Wednesday, April 30, 2008

bestseller lists

We'll come back to author blogging shortly, but in the meantime I had to post a link to this article on the tradition of the bestseller list (thanks, Maud Newton). This is a fascinating and rather tongue-in-cheek Times history of the bestseller list in England. I'm excerpting my favorite paragraph here:

On April 21, 1974, the UK’s first definitive weekly national bestseller list was published.Keeping a finger on the nation’s reading pulse in this way had been routine in America since the 1890s. Americans loved their bestseller lists. Why? Because US society is organised around winners and losers. The UK loathed bestseller lists. Why? Because they were unEnglish. Books, we believed, did not compete against each other. Paying attention to a book not for its quality but for the quantity it sold was Yankee philistinism.

17 comments:

Merry Monteleone said...

Umn... I think sometimes the quantity of sales is a good indication of the story's quality, not always, but a good portion of the time...

oh, nevermind me, I'm a proud Yankee Philistine... hey, you should make that your new tee shirt!

cindy said...

haha!

moonie, i have to tell you--when i read the teacake tax scandal to the love, he said it was an april fool's joke! he's lived in america for too long. 8)

gotta love the brits!

writtenwyrdd said...

LOL, that's a definite cultural difference. Thanks for sharing.

Dennis Cass is . . . said...

You can look at these lists in terms of competition/comparison, but they're also a form of measurement.
English people measure things, right?

Anonymous said...

not all have the benefit of personally knowing moonrat but i do. which has given me the amazing privilege of being able to read her latest editorial masterpiece. (i am not done yet but i am working on it!) and let me assure you that she is amazing. AND she cares deeply about her authors, books and work. in addition, she is able to juggle also caring about her friends and family. in short, if she seems awesome on this blog, that is because she is :)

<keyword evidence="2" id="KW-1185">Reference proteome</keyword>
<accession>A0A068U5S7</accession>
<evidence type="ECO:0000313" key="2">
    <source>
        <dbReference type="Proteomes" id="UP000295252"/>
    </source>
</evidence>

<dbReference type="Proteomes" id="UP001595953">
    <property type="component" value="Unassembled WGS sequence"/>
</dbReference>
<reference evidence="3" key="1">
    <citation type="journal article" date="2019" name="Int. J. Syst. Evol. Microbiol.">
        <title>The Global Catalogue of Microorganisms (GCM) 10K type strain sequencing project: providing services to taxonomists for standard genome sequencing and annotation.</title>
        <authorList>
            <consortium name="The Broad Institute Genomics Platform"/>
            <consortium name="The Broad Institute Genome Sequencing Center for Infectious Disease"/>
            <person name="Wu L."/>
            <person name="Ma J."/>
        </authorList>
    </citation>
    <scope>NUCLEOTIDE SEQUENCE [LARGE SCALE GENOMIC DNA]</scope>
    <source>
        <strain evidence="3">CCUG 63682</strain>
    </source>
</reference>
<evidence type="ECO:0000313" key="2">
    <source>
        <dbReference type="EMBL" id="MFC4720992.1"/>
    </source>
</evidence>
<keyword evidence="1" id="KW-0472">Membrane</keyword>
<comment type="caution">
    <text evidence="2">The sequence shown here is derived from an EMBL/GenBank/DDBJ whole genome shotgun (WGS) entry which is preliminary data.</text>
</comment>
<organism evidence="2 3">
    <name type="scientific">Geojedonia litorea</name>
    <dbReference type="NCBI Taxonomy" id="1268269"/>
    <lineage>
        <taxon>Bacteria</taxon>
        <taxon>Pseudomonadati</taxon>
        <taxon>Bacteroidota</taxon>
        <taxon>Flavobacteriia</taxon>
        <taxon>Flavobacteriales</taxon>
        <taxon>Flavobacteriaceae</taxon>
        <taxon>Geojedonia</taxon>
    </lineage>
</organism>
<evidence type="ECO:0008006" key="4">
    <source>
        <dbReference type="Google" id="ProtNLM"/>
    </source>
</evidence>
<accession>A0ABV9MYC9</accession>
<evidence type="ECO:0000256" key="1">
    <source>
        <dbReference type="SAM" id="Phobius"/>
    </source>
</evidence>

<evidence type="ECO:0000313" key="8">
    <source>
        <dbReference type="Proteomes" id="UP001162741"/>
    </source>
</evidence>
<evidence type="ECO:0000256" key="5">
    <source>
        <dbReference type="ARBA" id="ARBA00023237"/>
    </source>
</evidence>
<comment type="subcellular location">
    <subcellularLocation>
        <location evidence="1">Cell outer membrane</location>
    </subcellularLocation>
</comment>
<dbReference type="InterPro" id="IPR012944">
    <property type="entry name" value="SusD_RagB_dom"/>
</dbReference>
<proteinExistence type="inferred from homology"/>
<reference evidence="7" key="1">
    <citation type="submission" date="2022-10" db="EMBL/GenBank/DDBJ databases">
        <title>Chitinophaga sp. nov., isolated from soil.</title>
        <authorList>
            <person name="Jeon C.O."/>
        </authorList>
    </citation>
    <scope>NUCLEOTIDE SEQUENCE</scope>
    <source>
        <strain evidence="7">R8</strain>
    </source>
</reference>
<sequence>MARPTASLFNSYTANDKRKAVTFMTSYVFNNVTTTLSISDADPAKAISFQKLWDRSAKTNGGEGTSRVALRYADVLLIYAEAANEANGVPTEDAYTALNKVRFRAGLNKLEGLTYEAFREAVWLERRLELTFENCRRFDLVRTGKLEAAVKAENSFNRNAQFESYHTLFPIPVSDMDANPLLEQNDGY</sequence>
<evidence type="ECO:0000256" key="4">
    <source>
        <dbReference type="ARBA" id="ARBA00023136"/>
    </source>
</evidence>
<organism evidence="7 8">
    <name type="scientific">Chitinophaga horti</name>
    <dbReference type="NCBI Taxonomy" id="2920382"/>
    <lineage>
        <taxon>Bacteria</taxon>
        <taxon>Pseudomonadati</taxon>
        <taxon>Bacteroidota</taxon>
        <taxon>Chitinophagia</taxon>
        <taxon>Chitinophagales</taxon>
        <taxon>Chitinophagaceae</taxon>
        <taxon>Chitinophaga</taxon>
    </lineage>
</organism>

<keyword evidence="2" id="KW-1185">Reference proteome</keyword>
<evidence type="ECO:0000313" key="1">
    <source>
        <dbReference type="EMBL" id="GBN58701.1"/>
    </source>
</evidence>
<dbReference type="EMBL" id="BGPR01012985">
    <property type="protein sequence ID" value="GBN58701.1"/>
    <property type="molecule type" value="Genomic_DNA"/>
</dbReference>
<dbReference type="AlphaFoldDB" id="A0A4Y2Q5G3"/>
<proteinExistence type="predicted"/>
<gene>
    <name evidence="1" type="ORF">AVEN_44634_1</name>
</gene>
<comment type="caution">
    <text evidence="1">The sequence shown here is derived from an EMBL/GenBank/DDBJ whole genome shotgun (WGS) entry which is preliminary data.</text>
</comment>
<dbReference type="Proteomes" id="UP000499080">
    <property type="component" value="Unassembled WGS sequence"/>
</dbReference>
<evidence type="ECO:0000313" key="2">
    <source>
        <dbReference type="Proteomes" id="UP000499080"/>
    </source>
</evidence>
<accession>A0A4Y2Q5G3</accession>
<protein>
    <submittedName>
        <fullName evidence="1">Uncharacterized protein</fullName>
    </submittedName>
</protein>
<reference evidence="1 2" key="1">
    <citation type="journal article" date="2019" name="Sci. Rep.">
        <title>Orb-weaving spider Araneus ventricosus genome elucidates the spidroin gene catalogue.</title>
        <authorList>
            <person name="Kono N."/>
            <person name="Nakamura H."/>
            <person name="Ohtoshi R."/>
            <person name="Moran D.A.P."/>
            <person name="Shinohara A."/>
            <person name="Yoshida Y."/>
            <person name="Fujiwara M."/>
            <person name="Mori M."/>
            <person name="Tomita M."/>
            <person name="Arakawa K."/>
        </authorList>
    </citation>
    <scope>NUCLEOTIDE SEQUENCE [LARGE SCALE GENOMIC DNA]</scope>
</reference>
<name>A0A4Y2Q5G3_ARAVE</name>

Merry Monteleone said...

anon 9:53,

We never doubted her awesomeness for a second!!! I'm green with envy that I can't read what you're reading, though.

moonrat said...

anon: thanks! it really means something too me.

momrat, for example, was not a big fan of that book. although she did describe it as "all right."

Precie said...

I meant to ask...was momrat talking about "Emily"?

And, absolutely, you're awesome, moonrat!

moonrat said...

yes indeed, precie. she liked the last half but not the first.

Ello said...

I would write a haiku for you about your awesomeness but for some reason my brain is dead and it would be so not awesome. So instead I shall ditto everyone on how cool you are and how much I love your blog. And how funny that paragraph is. Made me snicker.

Charles Gramlich said...

I kind of like the British Idea actually.

Demon Hunter said...

Interesting post. I never knew that about the UK. They do have a point, but it's in us Americans to be competitive. :*)

Kaytie M. Lee said...

I'd rather know what's new this week rather than what's been selling for 215 weeks.

But then, there's very rarely overlap in what I like to read and what's on a bestseller list.

Froog said...

As (possibly?) the only Brit amongst your regular commenters, can I just say - in addition, of course, to being grateful for Cindy's love - "How true! How true!"

Bestseller lists are the literary equivalent of those TV pop singer talent shows - vile, but irresistible.

Froog said...

By the way, MR, not that I wish to be a nag or anything, but..... summer's here now, and I haven't got my t-shirt yet.

Marie said...

Well, that's a very British attitude, and it has lots of merit--there can be something very vulgar about American competition. On the other hand, competition also means that anyone can enter into the bestseller list, provided they are "good enough." If you think that writing is only for "certain people," ie people not of your class, then you might not write at all, even if you have a book in you. Personally, I think both attitudes--American and British--have their value.

Absolute Vanilla (& Atyllah) said...

Now that's what I call a cultural invasion! I've never liked bestseller lists, I take them as a sure sign of "books to avoid" - but then I like being contrary! ;-)